Destination Branding

I like to ask people where they’re going to travel on their next trip, or where they are dreaming of going, because it’s the follow-up question that’s most revealing: Why? What made you pick that particular place?

About half the time I get a reasoned argument about a trip with relatives, “we got a fantastic deal,” or “I’ve always wanted to visit the Great Pyramids.”

When there is a long pause or a “hmmmm” on the other hand, it’s usually down to what’s in this T&L article called Packaging a Nation. You may not think about this much, but as I say in my latest book, the word “branding” is thrown around in tourism meetings the same way it is at Coca-Cola or Proctor & Gamble. I’ve heard more than one tourism bureau official speak of their “product array.” These marketing teams are trying to hit you at multiple points of contact: on your TV, in your magazines, in your newspaper, and on the web.

Here’s a similar quote from the article:

Just as Coca-Cola has invested millions, if not billions, of dollars over generations to convince consumers that Coke has a personality, an attitude, a lifestyle, a whole menu of emotional experiences wrapped up inside each can, Ecuador and dozens of other countries are using increasingly sophisticated versions of “brand theory” to attract visitors.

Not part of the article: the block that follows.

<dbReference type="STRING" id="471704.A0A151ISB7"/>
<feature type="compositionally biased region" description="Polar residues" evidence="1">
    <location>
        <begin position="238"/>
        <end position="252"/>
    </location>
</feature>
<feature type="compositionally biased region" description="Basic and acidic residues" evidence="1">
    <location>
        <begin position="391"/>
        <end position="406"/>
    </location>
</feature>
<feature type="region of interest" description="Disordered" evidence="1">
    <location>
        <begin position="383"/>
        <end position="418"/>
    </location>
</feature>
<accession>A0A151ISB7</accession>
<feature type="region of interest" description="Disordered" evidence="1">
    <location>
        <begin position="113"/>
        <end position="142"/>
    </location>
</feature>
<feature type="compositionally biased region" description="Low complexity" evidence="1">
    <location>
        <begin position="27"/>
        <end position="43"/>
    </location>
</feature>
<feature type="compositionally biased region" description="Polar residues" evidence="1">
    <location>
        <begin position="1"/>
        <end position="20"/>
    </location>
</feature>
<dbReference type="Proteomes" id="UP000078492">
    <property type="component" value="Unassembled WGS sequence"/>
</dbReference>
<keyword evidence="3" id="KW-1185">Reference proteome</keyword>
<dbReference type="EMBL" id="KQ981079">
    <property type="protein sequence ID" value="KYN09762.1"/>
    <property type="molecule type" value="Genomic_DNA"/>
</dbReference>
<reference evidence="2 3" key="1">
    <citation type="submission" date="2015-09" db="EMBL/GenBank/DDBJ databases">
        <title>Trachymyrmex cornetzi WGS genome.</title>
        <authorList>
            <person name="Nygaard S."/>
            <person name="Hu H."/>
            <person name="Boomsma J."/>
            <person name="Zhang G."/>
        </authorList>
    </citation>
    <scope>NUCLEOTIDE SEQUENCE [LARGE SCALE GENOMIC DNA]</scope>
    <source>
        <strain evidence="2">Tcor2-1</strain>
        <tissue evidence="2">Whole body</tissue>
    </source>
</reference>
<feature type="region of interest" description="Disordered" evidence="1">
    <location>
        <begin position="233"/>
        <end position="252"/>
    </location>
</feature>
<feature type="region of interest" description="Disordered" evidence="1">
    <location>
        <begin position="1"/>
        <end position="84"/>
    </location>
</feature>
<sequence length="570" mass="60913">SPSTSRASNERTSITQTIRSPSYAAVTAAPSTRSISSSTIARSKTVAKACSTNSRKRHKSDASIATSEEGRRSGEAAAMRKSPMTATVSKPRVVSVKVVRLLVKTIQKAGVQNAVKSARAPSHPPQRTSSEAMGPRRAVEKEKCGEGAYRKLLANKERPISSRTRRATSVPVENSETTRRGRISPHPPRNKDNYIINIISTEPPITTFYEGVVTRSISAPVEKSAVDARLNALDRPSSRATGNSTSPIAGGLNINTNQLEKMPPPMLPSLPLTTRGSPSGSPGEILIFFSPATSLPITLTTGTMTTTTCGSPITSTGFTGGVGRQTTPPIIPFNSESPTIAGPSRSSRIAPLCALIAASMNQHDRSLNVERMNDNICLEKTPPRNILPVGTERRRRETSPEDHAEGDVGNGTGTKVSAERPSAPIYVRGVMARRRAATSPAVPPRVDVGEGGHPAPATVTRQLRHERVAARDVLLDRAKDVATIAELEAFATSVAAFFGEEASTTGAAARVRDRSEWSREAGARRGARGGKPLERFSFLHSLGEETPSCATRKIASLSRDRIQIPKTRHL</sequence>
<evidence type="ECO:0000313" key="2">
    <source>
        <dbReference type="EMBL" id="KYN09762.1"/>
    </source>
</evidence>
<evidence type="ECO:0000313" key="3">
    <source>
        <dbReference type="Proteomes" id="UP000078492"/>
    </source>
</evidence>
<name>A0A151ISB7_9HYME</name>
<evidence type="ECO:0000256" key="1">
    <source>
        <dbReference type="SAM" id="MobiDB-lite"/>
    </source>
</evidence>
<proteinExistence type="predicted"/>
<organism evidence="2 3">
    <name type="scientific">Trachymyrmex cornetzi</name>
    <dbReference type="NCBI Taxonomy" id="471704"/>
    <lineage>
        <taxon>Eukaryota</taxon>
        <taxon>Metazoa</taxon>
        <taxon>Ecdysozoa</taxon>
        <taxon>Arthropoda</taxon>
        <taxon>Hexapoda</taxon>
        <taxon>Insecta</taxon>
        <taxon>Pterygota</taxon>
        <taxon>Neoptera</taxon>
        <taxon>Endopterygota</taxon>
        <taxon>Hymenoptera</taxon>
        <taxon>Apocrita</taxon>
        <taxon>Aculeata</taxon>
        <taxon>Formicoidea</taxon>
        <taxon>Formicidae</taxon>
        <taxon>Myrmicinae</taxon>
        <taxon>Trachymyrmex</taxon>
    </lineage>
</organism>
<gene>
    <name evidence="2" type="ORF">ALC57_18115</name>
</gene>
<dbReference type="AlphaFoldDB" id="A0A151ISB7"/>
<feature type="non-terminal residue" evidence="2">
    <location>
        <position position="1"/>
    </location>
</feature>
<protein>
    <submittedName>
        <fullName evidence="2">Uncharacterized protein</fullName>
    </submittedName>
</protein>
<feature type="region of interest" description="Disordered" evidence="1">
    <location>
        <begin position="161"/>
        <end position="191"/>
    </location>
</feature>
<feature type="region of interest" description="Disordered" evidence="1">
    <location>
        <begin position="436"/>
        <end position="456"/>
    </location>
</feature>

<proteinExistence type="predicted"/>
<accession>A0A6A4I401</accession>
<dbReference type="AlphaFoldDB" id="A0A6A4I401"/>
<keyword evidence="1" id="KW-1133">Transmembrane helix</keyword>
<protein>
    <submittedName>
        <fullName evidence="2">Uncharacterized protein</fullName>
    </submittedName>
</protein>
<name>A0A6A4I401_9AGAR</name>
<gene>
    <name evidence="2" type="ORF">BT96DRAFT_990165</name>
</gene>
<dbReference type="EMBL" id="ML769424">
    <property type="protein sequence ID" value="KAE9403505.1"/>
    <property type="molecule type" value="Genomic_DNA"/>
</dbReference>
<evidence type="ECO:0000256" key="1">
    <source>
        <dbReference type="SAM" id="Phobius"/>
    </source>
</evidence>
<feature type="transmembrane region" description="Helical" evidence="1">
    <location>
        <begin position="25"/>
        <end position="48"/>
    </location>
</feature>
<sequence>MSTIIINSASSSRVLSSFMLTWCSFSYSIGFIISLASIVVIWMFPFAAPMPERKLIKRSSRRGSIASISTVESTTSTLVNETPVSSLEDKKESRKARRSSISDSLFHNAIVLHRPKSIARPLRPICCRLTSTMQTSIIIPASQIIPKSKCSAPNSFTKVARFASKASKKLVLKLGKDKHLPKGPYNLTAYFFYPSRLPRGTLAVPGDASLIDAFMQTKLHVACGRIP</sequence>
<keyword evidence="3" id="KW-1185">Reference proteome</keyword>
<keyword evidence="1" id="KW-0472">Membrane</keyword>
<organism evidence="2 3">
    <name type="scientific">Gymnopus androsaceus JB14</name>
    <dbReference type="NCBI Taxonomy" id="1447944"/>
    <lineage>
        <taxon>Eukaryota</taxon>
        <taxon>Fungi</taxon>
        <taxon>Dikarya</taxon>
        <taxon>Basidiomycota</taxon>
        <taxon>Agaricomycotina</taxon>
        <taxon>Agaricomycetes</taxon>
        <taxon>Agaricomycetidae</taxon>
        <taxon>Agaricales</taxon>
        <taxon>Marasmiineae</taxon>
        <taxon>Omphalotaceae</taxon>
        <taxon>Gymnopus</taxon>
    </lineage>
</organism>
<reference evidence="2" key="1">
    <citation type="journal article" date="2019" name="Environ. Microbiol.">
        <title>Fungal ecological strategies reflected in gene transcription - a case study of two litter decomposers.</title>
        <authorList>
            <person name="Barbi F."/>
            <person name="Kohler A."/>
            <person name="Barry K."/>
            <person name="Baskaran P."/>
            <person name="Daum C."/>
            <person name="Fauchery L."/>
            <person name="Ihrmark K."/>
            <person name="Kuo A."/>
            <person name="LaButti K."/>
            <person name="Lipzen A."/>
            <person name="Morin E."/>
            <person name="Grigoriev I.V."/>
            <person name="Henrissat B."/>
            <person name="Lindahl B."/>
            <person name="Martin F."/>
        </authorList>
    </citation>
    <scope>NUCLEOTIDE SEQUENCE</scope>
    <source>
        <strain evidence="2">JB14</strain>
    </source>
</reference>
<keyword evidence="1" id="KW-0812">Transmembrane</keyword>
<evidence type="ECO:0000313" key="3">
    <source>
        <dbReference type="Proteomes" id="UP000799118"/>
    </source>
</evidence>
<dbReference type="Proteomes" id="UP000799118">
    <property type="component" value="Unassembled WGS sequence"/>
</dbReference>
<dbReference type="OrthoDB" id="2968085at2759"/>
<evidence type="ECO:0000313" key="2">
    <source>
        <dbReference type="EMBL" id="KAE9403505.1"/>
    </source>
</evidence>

According to the experts quoted, Spain, New Zealand, and India are the ones that have really nailed it in recent years. I’ve been wanting to go to Barcelona, but wasn’t quite sure why. Hmmmmm…

  1. Marilyn Terrell

    That happy Espana logo reminds me of the equally cheerful and colorful logo for Croatia Tourism:

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